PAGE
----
Many teachers who are associated to literature are fond of assigning Romeo and Juliet essay and burden the students with this assignment. Romeo and Juliet essay is usually written by keeping in consideration the story of Romeo and Juliet that was based on the feeling of love. If you see the story of Romeo and Juliet, you will notice that there are many aspects of Romeo and Juliet on which you can write a Romeo and Juliet essay such as Romeo and Juliet critical essay, Romeo and Juliet fate essay, Romeo and Juliet theme essay and Romeo and Juliet compare and contrast essay.
There are many Romeo and Juliet essay questions on which you have to write a Romeo and Juliet essay which should depict your knowledge and learning of the drama. Always write a thesis statement that should be according to the essay question that is given by your teacher for writing a Romeo and Juliet essay or if there is no question, there will be some Romeo and Juliet essay topics on which you have to write Romeo and Juliet essays.
Romeo and Juliet is a tragic drama in which the characters of the story face a fate that comes to an end that is tragic. The introduction of the Romeo and Juliet essay should highlight the main idea of the Romeo and Juliet essay. For writing a Romeo and Juliet persuasive essay, always divide your essay into three parts: introduction, body and conclusion. Try to keep your introduction concise and always depict your problem area in the introductory paragraph. When you move forward to the body paragraphs, remember to make a number of paragraphs as your ideas will also vary in number. Depict one idea in one paragraph. Don’t try to mix a number of ideas in one paragraph. The jumble down of ideas in one paragraph will destruct your writing of the essay on Romeo and Juliet.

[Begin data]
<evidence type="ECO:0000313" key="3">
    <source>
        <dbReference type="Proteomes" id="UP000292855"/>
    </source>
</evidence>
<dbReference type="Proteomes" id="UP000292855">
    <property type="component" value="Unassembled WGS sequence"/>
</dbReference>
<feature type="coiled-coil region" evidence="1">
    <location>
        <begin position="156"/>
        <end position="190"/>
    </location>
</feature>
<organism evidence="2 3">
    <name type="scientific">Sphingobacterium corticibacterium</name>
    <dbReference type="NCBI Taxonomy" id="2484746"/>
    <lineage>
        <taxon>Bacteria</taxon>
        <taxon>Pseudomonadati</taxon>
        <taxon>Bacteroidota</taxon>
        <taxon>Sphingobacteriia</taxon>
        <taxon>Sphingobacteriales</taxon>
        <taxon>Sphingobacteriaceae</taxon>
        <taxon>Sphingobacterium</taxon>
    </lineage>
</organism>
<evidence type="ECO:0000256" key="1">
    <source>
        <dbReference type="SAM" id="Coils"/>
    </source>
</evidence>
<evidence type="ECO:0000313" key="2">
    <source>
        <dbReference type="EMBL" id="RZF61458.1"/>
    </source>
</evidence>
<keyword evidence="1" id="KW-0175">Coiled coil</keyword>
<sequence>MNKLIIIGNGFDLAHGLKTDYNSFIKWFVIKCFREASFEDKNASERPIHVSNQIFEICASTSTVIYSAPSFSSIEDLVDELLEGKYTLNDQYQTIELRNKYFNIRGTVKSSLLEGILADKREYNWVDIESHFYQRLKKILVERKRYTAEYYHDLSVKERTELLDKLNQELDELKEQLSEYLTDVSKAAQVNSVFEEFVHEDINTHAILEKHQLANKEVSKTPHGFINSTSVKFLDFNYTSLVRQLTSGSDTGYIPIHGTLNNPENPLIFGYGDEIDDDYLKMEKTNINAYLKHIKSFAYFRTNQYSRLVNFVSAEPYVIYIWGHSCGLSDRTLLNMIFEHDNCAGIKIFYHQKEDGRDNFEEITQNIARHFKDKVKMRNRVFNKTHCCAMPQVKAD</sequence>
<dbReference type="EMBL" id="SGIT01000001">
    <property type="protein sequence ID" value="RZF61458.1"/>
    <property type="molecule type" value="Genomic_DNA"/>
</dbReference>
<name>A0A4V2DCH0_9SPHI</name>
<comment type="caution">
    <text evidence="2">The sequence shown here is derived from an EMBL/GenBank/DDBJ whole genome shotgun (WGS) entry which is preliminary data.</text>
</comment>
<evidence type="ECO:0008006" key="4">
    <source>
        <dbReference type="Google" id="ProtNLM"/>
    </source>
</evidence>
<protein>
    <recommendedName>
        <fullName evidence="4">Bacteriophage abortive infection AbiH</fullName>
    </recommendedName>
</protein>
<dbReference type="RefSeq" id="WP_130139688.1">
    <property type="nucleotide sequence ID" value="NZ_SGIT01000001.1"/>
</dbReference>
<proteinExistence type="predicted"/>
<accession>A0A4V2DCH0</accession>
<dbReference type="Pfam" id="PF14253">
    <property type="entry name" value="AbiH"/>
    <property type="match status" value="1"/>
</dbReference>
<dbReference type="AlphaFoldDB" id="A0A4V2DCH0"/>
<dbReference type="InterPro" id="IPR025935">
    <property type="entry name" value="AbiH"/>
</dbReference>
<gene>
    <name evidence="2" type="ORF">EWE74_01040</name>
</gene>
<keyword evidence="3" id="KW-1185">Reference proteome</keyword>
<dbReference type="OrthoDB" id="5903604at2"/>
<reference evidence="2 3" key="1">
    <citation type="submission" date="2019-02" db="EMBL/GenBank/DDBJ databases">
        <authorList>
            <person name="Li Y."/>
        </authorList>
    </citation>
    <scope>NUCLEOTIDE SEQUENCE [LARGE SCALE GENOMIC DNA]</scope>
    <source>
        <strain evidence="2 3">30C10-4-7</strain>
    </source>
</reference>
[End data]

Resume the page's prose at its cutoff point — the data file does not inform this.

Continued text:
For writing a Romeo and Juliet 5 paragraph essay, your essay should be divided into three parts, your first paragraph should be introductory paragraph, after the introductory paragraph, use three paragraphs for details regarding to the essay on Romeo and Juliet which are also known as body paragraphs and one paragraph that is left should be dedicated to the conclusion part in which you should summarize your arguments on the topic of Romeo and Juliet.